Involvement in research has become a fixture in undergraduate science education across the United States. Graduate and postdoctoral students are often called upon to mentor undergraduates at research universities, yet mentoring relationships in undergraduate—graduate/postdoctoral student dyads and undergraduate—graduate/postdoctoral student—faculty triads have been largely unexamined. Here, we present findings of an exploratory case study framed by relational theory that identifies the motives, gains, and challenges reported by graduate/postdoctoral students who mentored undergraduates in research. Graduate/postdoctoral mentors experienced a wide range of gains, including improved qualifications and career preparation, cognitive and socioemotional growth, improved teaching and communication skills, and greater enjoyment of their own apprenticeship experience. Notably, graduate/postdoctoral mentors reported twice as many gains as challenges, neither of which were limited by their motives for mentoring. Indeed, their motives were fairly narrow and immediate, focusing on how mentoring would serve as a means to an end, while the gains and challenges they reported indicated a longer-term vision of how mentoring influenced their personal, cognitive, and professional growth. We propose that understanding the impact of mentoring undergraduates on the education and training of graduate/postdoctoral students may uncover new ideas about the benefits reaped through undergraduate research experiences.
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We thank all the respondents of this study. Support for this research was provided by a grant from the National Science Foundation (NSF MCB-0445878). Its contents are solely the responsibility of the authors and do not necessarily represent the official views of NSF. We thank Kathryn Smith and Chevon Thorpe for their assistance with coding and Iris Alkaher, Dustin Bond, David Lally, Deniz Peker, Tonya Pruitt, Alyson White, and the anonymous reviewers for their careful reading and thoughtful feedback.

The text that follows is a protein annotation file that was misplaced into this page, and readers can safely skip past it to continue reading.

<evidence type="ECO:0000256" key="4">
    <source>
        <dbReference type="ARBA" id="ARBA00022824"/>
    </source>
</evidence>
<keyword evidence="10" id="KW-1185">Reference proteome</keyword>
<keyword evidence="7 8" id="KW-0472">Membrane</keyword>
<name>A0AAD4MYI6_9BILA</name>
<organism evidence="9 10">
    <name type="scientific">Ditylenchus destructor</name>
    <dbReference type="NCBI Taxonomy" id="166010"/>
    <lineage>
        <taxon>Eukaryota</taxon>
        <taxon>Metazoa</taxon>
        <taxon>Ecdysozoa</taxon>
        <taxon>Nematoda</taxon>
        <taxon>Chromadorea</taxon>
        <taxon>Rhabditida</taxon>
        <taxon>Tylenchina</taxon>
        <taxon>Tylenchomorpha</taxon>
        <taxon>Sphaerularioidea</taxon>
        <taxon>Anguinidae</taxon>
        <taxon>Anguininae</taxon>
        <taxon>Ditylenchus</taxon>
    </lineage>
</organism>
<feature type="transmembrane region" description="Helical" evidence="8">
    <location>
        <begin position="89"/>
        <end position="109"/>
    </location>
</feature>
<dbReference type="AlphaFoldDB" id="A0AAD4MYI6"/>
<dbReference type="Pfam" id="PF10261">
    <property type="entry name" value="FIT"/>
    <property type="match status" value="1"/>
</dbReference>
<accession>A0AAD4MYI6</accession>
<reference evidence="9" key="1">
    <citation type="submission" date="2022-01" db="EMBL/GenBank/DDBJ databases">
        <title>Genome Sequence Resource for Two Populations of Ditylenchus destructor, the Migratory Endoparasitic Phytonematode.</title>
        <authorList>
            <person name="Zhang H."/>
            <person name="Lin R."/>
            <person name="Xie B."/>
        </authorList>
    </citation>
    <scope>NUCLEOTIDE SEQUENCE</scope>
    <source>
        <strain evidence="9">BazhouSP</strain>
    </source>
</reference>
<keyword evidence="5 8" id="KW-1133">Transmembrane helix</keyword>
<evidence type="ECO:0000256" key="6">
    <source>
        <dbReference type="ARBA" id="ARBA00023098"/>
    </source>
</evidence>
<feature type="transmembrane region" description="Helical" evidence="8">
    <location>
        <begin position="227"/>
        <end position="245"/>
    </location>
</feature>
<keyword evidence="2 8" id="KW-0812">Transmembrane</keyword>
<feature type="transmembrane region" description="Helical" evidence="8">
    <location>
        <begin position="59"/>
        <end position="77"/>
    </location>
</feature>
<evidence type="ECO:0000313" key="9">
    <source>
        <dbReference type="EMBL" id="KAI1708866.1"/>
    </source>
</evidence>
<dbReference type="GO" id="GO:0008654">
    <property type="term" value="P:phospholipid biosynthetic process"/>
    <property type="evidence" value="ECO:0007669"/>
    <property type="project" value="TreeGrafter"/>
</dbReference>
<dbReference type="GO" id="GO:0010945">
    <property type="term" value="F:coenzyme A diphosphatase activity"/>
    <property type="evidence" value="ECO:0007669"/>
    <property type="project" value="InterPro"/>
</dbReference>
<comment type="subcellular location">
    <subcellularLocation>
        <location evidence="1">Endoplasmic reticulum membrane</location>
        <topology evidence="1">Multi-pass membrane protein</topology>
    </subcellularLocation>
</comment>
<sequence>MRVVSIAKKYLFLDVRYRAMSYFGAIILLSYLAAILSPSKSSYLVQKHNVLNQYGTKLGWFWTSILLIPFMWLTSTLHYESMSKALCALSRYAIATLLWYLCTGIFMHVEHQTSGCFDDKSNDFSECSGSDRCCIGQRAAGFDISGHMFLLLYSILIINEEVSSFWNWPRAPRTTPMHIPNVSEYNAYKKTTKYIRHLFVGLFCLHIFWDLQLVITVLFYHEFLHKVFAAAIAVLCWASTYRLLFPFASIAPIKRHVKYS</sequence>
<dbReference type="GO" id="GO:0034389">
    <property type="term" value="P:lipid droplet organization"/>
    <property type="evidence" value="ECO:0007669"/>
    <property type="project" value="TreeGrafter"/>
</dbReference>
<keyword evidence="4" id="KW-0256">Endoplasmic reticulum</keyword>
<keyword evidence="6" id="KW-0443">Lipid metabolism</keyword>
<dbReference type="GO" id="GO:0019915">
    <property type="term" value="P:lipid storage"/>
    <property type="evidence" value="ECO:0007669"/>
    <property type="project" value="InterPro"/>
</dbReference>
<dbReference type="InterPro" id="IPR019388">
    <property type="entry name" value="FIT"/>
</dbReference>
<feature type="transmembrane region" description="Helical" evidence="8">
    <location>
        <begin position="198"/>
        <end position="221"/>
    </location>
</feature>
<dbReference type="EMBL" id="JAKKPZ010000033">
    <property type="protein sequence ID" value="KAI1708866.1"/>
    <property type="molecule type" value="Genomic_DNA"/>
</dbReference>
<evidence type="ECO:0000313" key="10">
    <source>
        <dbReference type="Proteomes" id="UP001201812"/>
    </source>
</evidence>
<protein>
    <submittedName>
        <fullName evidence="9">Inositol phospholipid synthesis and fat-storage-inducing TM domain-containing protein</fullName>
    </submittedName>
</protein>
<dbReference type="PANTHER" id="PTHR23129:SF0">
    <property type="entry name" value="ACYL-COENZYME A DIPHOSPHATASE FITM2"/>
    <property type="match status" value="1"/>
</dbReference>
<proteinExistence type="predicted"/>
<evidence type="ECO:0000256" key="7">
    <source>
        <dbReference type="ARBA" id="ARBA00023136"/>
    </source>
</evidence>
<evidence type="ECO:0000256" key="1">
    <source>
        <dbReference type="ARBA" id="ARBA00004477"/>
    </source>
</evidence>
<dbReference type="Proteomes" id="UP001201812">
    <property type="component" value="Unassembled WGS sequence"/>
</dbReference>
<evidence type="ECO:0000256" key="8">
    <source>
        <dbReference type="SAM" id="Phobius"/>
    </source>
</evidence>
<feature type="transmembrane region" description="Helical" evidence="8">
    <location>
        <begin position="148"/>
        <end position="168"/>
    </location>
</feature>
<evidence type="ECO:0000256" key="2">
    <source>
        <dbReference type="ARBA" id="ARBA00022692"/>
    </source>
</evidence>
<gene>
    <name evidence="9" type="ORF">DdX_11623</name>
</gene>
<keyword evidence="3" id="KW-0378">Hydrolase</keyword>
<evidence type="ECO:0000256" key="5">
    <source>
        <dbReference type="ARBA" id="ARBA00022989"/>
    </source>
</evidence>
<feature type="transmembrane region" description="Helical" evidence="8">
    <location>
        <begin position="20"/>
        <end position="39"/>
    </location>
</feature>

Interview Questions for Graduate/Postdoctoral Mentors
Characteristics of Undergraduate Research Experiences (UREs)
For how long were you a graduate/postdoctoral student in this research group?
At what point in your graduate/postdoctoral training in this group did you start mentoring undergraduates?
In the course of your time in the group, how many undergraduates did you mentor?
What kind of undergraduate research experience (URE) models were you involved with as a mentor (e.g., year-round research apprenticeship, summer only research apprenticeship, research as part of coursework, research as part of a career or retention program, etc.)?
Did you complete a URE when you were an undergraduate? How was it funded?
How were the undergraduates typically recruited into this group?
How did you contribute to the structure of the URE?
Were you the primary mentor for your undergraduate during their research experience?
(If yes) How would you define your mentorship role during this experience? What was the faculty head’s mentorship role for this URE?
(If no) Who was the primary mentor for your undergraduate?
How would you define your mentorship role for this URE?
Did you receive any formal or informal mentorship training prior to embarking on the URE?
(If yes) Please describe. In what ways did you find the mentorship training useful?
(If no) Why do you think you did not receive mentorship training? In what ways do you think mentorship training could be useful?
Motivation and Goals for Mentoring UREs
What is/was your motivation for mentoring an undergraduate researcher?
What did you expect your undergraduate to gain or accomplish after completion of a URE with you?
Impacts of Mentoring UREs
How did you, as a graduate or postdoctoral student, benefit from mentoring UREs? [Probe regarding research, education, career, and personal impacts.]
What were the negative aspects or difficulties of the URE for you as a mentor? [Probe regarding research, education, career, and personal impacts.]
How did the presence of undergraduate researchers in the group affect the overall group dynamic?
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Dolan, E., Johnson, D. Toward a Holistic View of Undergraduate Research Experiences: An Exploratory Study of Impact on Graduate/Postdoctoral Mentors. J Sci Educ Technol 18, 487 (2009). https://doi.org/10.1007/s10956-009-9165-3
- Undergraduate research
- Undergraduate education
- Graduate/postdoctoral education